Monday, February 21, 2011

Wetland between state revenue office and Baum Baseball field filled for apartment complex in 2004

Please click on individual images to enlarge view of project in progress on Aug. 20, 2004, and rest showing how complex looks after willow-shaded stream routed through buried pipe under pavement for roadway on February 21, 2011. Parts of the stream are surrounded by privacy fence. U.S. Corps of Engineers required protection of that remnant of the "swampy" stream corridor. Water collected from the apartment roofs and parking lots flows south through the pipe under the Baum Stadium parking lot and under ball field to a detention pond visible but now fenced off from 15th Street and Razorback Road. The flow from the detention pond south and is again a stream whose reparian area has been narrowed as a hotel and restaurants were constructed on the stream's west side south of 15th Street. At the northwest end of the apartment complex, a portion of the stream is protected west and north of the Revenue office next to the east-west rail spur. A small part of the original wetland complex is visible on the west side of Razorback Road immediately north of the railroad. Water there comes from around MLK Jr. Boulevard and a portion of the land to its north.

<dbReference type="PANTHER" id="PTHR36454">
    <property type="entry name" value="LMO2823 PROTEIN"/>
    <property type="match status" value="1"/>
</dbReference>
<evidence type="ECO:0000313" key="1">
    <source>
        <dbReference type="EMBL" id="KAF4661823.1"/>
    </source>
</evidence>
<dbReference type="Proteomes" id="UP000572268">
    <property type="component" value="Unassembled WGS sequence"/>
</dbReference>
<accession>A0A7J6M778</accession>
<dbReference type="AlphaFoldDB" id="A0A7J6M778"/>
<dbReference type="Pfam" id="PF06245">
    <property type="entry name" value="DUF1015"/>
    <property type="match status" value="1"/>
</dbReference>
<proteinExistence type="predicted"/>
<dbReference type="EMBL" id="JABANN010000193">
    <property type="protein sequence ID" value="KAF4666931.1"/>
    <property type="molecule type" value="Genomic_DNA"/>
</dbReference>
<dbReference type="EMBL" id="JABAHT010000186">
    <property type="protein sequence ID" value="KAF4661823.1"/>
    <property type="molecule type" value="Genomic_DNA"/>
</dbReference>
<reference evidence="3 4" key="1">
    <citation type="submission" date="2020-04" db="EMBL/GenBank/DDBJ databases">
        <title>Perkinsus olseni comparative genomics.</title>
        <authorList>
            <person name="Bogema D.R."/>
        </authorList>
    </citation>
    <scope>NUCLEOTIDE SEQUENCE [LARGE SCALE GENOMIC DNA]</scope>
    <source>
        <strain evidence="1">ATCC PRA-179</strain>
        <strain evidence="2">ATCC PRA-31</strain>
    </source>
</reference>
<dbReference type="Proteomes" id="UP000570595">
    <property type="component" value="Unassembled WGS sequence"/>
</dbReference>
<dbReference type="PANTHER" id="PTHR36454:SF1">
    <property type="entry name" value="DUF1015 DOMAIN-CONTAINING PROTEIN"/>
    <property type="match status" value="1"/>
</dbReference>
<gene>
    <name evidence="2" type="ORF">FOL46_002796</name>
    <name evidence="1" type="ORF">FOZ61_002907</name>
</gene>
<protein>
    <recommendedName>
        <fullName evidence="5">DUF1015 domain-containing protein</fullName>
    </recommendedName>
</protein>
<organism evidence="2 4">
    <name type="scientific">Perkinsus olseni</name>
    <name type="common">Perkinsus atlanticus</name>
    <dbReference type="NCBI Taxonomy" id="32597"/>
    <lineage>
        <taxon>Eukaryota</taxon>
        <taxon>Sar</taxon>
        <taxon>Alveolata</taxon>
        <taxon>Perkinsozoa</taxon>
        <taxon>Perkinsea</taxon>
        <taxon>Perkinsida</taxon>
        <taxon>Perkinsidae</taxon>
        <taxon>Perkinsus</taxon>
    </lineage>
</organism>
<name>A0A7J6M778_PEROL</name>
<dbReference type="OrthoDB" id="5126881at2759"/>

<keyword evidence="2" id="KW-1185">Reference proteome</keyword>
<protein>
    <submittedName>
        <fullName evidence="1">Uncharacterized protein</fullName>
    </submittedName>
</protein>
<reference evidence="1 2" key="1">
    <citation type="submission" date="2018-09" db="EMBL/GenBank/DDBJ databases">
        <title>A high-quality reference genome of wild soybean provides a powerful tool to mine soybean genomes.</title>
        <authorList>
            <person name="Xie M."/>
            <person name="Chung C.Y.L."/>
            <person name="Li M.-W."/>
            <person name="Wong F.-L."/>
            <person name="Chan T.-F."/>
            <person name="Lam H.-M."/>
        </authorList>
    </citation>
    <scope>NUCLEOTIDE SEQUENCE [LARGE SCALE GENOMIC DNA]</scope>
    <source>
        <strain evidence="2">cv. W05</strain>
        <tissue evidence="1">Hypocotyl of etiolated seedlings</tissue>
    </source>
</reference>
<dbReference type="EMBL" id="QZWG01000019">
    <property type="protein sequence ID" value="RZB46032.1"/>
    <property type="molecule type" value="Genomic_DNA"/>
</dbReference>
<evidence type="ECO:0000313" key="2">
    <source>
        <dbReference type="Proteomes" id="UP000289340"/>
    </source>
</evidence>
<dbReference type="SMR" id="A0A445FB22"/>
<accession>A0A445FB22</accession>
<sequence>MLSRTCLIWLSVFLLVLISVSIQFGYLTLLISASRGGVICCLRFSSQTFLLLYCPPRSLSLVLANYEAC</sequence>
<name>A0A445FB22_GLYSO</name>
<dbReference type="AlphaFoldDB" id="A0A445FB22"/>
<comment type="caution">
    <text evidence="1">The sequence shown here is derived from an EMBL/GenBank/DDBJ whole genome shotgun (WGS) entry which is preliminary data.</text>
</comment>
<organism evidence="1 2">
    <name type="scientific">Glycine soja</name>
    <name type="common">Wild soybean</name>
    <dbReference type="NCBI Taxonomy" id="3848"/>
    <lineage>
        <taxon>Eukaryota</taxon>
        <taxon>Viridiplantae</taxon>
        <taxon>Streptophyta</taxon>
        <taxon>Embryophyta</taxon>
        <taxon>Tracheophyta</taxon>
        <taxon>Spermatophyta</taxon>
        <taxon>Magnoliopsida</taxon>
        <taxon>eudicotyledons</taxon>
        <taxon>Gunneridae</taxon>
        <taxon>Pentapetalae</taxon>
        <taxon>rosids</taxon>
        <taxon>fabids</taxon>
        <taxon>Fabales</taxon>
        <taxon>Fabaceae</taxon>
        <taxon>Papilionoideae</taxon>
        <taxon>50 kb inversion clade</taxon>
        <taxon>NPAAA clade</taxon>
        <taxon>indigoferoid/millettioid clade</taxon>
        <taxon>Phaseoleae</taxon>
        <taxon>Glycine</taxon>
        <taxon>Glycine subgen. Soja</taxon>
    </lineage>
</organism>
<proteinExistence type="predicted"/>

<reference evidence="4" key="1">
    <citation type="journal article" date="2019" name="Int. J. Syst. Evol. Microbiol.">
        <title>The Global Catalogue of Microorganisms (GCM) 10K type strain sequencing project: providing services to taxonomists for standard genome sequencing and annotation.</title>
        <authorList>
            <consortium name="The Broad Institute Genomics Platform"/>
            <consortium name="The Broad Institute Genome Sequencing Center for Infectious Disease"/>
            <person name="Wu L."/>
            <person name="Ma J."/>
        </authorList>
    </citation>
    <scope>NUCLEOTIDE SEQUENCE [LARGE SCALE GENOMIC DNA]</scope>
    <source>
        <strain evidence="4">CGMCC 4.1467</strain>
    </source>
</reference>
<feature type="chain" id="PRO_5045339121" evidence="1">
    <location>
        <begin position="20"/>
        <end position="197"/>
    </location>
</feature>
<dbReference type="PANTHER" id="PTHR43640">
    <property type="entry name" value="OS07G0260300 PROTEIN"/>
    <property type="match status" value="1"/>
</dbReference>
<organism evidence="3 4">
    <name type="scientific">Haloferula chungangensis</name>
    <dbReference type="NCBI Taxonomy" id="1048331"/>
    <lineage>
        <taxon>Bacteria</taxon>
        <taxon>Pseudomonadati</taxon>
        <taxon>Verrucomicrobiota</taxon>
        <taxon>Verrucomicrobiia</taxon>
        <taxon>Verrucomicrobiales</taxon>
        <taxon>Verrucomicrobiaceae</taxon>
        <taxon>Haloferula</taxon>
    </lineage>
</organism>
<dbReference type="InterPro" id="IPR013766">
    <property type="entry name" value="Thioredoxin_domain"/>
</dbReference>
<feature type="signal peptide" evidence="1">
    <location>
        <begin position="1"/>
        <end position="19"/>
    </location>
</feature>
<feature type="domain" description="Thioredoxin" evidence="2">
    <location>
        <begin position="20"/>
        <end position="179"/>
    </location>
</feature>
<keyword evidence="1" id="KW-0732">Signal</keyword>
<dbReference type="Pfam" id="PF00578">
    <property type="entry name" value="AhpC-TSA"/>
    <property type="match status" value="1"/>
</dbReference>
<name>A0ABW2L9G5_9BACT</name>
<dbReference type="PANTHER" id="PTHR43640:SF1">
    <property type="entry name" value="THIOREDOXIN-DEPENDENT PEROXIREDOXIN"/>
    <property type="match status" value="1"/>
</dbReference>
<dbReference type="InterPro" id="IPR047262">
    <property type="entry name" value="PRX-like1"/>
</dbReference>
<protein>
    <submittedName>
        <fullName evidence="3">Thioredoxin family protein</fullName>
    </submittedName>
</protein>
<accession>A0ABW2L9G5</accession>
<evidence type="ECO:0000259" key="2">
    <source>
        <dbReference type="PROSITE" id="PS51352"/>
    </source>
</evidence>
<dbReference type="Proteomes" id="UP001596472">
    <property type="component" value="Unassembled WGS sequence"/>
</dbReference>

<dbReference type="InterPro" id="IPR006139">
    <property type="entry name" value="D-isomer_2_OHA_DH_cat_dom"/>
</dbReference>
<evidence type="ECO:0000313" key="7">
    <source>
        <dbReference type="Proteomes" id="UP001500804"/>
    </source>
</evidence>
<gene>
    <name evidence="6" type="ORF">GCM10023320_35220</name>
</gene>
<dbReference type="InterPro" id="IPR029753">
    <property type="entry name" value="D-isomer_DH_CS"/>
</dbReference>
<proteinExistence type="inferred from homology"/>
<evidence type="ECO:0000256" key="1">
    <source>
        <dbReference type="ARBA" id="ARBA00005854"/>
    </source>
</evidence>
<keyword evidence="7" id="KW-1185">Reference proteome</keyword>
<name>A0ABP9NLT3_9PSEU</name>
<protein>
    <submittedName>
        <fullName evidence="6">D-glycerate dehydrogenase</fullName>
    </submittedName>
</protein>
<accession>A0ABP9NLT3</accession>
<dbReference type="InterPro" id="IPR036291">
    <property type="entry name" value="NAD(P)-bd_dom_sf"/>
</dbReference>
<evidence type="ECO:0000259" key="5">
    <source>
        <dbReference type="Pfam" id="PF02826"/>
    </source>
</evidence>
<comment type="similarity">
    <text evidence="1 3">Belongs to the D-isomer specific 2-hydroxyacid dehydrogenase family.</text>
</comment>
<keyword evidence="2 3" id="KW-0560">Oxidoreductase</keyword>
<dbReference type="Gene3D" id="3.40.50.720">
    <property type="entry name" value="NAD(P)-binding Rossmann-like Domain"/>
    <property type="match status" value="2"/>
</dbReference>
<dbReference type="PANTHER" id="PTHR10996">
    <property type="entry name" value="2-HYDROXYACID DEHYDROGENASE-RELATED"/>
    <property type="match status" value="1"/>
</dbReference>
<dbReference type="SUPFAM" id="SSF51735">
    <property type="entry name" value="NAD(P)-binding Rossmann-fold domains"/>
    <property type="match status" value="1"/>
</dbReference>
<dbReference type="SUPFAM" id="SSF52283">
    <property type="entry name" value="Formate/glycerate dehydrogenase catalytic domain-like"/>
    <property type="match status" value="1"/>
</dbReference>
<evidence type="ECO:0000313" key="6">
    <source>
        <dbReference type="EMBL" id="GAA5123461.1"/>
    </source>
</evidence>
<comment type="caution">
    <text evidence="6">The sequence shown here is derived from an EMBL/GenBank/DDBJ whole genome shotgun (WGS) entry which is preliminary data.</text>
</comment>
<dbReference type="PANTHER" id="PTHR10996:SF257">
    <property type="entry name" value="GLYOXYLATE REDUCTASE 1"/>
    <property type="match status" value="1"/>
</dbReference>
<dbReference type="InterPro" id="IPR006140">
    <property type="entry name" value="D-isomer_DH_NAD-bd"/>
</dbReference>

Water that formerly was soaked up by the prairie and savanna vegetation in that area now rushes downstream to join the west arm of the Town Branch that mostly comes from near the Walmart and portions of the I-540 corridor and it all joins Cato Springs Branch at Great House Park. That combined water joins the main Town Branch flowing from the UA football and basketball complex and Markham Hill a couple of hundred yards west of S. School Street. The combined Town Branch blasts its way to the West Fork of White River during heavy rain and is a major urban source of pollutants entering Beaver Lake.

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